Health Information

Eating With Color

IMAGE A balanced diet should include a variety of fruits, vegetables, whole grains, lean proteins, and dairy. Varying the color and types of foods in your diet will ensure that you are getting all of the nutrients that you need to stay healthy.

Add Colorful Fruits and Vegetables

An easy way to add color to your diet is to include a variety of fruits and vegetables. Produce tastes best and has the most nutrients when it is in season, and most of these foods are low-calorie, low-fat, and low-sodium.
Color Fruits Veggies
Green Avocado, apples, grapes, honeydew, kiwi Asparagus, broccoli, green peppers, leafy greens
Orange and deep yellow Apricot, cantaloupe, mango, pineapple Carrots, yellow pepper, sweet potatoes, butternut squash
Purple and blue Blackberries, blueberries, plums, raisins Eggplant, purple cabbage, purple-fleshed potato
Red Cherries, cranberries, pomegranate, strawberries Beets, red peppers, rhubarb, tomatoes
White, tan, and brown Banana, brown pear, dates, white peaches Cauliflower, mushrooms, onions, turnips, white corn

Are you ready to brighten your next meal? Here are some quick tips!
Color Food Ideas
Green
  • Add broccoli, spinach, or green peppers to pizza.
  • Add sliced apple to a salad.
Orange and deep yellow
  • Bake your own sweet potato fries.
  • Use yellow pepper instead of green pepper in recipes.
Purple and blue
  • Add blueberries to cereal, oatmeal, or yogurt.
Red
  • Add strawberries to cereal, oatmeal, or yogurt.
  • Add red peppers and tomatoes to an omelet or scrambled eggs.
White, tan, and brown
  • Add banana slices to a peanut butter sandwich.
  • Try mashed parsnips and/or turnips instead of mashed potatoes.

Finding Fresh Foods

Some sources for fresh, colorful foods include:
  • Join a local Community Supported Agriculture (CSA). These programs allow you to eat in color and in season. Some farms offer quarter-share or half-share options, fruit shares, and eggs. You can find a participating farm near you on the Local Harvest website.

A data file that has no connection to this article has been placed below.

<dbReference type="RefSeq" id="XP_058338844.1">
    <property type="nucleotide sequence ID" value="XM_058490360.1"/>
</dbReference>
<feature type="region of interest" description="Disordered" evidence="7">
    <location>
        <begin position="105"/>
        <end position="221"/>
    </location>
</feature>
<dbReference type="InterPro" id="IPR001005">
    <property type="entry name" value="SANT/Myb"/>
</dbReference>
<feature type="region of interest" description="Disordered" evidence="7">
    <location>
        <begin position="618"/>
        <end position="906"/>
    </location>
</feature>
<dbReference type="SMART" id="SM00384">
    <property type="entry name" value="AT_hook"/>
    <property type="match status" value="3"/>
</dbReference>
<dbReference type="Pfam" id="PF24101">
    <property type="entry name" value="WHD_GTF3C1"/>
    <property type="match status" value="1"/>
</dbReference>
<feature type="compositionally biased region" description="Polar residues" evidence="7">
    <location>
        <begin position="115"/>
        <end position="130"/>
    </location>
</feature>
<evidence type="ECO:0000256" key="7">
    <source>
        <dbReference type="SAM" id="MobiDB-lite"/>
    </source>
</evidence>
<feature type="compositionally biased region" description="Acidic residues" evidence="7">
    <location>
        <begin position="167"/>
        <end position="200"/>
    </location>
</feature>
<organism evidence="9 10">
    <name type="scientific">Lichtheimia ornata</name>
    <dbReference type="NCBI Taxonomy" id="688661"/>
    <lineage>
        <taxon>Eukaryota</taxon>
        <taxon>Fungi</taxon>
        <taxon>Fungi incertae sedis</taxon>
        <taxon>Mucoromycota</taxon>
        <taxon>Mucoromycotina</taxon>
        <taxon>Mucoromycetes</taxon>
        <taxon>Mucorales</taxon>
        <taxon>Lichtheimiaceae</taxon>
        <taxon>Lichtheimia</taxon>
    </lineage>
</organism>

• Buy goods at a farmer’s market. Some farms participate in winter markets so you can buy fresh local produce all year.
  • Start a home garden. It is economical and a great way to get kids involved.

RESOURCES

Dietary Guidelines http://www.dietaryguidelines.gov

ChooseMyPlate http://www.choosemyplate.gov

CANADIAN RESOURCES

Dietitians of Canada http://www.dietitians.ca

Health Canada http://www.hc-sc.gc.ca

References

Dairy. United States Department of Agriculture website. Available at: http://www.choosemyplate.gov/food-groups/dairy.html. Accessed September 27, 2013.

Fruits. United States Department of Agriculture website. Available at: http://www.choosemyplate.gov/food-groups/fruits.html. Accessed September 27, 2013.

Grains. United States Department of Agriculture website. Available at: http://www.choosemyplate.gov/food-groups/grains.html. Accessed September 27, 2013.

Protein foods. United States Department of Agriculture website. Available at: http://www.choosemyplate.gov/food-groups/protein-foods.html. Accessed September 27, 2013.

Vegetables. United States Department of Agriculture website. Available at: http://www.choosemyplate.gov/food-groups/vegetables.html. Accessed September 27, 2013.

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